VANCOUVER – The black and white picture shows teenage girls posing for the camera with their clothes neatly pressed, their hair in perfect movie star pin curls, but the background of a dilapidated Second World War internment camp doesn’t fit the image.
That paradox is one of the reasons CarlaAyukawa donated her mother’s photo album to the Canadian War Museum. The pictures document some of Michiko Ishii’s young life in a Japanese-Canadian internment camp in southeastern British Columbia.
“These four girls, they’re all posing, but what are they standing in front of? It’s not a movie theatre or some kind of arcade, it’s a shack,” said Ayukawa.
“It’s the irony of what’s going on around them and they’re still continuing on as teenagers.”
After Japan entered the Second World War in December 1941, Michiko Ishii, known as Midge, her family and thousands of other Japanese Canadians were forcibly moved from coastal B.C. to internment camps.
Their houses, businesses and belongings were sold to pay for their upkeep.
News photos of the day show a bleak picture of people behind wire fences or boarding trains or trucks bound for the camps. But Midge’s photo collection of the Lemon Creek interment camp shows a different side of life that her daughter said needs to be viewed by a wider audience.
“These are good photos, such that they depict a very ordinary — or extraordinary — environment, for everyday people,” she said. “It’s not just about soldiers and guns and vehicles and war scenes. These are another dimension of the war.”
Midge died in 2013 at the age of 83. Ayukawa said her mother would be pleased to know the album went to the museum.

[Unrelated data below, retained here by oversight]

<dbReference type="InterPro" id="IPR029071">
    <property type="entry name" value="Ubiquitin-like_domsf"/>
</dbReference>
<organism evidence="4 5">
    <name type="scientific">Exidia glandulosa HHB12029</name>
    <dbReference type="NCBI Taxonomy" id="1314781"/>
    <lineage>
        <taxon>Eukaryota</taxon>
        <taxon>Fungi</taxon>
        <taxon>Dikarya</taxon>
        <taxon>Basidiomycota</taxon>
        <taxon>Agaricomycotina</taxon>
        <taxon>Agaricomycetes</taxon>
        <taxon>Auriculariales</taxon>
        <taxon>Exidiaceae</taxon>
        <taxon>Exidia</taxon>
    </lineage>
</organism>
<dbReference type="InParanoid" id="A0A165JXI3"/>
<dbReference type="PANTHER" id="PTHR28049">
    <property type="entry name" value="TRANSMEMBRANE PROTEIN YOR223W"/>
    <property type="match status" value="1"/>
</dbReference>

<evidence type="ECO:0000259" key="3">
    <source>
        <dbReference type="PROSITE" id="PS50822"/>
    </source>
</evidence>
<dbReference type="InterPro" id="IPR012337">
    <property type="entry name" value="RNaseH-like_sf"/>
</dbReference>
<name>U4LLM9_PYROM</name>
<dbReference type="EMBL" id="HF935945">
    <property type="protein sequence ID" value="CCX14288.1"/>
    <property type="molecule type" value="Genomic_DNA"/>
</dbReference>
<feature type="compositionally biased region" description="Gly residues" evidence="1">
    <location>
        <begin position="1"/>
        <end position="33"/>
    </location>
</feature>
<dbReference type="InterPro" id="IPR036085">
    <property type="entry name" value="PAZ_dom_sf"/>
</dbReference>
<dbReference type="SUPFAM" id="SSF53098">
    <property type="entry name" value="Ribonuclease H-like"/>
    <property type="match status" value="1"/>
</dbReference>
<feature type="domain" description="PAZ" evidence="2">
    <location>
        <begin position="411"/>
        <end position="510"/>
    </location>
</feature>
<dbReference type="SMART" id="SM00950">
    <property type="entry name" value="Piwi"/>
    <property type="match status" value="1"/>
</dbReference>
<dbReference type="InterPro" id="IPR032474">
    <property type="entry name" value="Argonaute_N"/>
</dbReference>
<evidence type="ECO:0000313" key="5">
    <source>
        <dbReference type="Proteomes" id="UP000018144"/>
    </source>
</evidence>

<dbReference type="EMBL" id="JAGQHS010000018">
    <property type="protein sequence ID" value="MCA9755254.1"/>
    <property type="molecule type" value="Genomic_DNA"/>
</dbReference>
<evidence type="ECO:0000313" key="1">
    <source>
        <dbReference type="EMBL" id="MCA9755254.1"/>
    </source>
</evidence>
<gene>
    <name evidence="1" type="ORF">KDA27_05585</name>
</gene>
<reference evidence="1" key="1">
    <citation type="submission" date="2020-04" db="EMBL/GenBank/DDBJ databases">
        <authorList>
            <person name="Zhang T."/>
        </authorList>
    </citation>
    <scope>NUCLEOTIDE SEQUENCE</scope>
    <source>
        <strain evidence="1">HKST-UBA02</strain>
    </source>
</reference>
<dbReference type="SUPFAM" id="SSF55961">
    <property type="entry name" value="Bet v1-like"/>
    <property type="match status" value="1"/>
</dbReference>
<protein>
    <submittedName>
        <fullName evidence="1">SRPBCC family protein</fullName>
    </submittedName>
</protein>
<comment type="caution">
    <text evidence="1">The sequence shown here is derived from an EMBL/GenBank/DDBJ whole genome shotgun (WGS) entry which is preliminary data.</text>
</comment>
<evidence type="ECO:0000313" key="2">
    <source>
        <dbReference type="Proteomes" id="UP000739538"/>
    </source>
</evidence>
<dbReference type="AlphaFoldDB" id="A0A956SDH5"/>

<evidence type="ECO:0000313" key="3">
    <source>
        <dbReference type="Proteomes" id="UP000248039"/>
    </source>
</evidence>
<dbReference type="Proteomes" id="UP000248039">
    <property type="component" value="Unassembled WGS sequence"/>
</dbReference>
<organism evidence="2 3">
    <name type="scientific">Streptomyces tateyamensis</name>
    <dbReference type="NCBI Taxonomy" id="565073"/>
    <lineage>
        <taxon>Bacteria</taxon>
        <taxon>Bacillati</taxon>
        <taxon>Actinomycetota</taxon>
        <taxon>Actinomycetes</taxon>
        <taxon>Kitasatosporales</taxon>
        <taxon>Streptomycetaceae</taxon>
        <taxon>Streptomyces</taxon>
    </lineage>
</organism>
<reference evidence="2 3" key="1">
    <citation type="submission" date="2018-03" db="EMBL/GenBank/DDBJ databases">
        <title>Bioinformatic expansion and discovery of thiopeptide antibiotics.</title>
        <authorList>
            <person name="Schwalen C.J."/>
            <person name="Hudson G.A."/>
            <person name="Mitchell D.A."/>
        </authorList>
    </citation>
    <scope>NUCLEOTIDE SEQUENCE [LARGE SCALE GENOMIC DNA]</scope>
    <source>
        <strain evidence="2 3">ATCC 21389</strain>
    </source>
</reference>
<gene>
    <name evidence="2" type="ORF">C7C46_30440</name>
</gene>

The photos are of everyday life in the camp, documenting Midge, her friends and other residents.
In one photo a man plays a guitar. Another shows an action shot of a man jumping for a baseball. There’s also a picture of the Lemon Creek All Stars team, the winner of the Slocan Valley baseball championship in 1942-1943.
Many of the pictures are illustrated by Midge or signed by others.
Jeff Noakes, Second World War historian with Canadian War Museum, said the album is a treasure, not only for the everyday life that it shows, but for the captions, which tell the story behind the pictures.
“So many of the photographs would appear — if you didn’t know the context about them — to be friends posing for photographs or people smiling for the camera. There are other photographs that also show the camp itself.”
Noakes said they are remarkable because there were stringent rules against Japanese Canadians owning cameras during the war.
Ayukawa said her mother remembers life at camp fondly and was like many Canadian youth at the time.
“There are other photos in there where there are these cute guys where she wrote captions that say ‘hubba, hubba’. All these things that a teenager would have,” she added with a laugh.
After the war, Midge and her family moved from the camp to Hamilton, Ont. She later earned a master’s degree in chemistry and married Karl Ayukawa in 1955.
When her husband died in 1981, she went back to school and completed a master’s degree and doctorate focusing on the lives of Japanese immigrants.
As a historian she wrote several articles and books about poverty, racism and violence directed towards Japanese-Canadian women.
In September 1988 then-prime minister Brian Mulroney apologized in Parliament to Japanese Canadians for injustices against them by the federal government during the Second World War.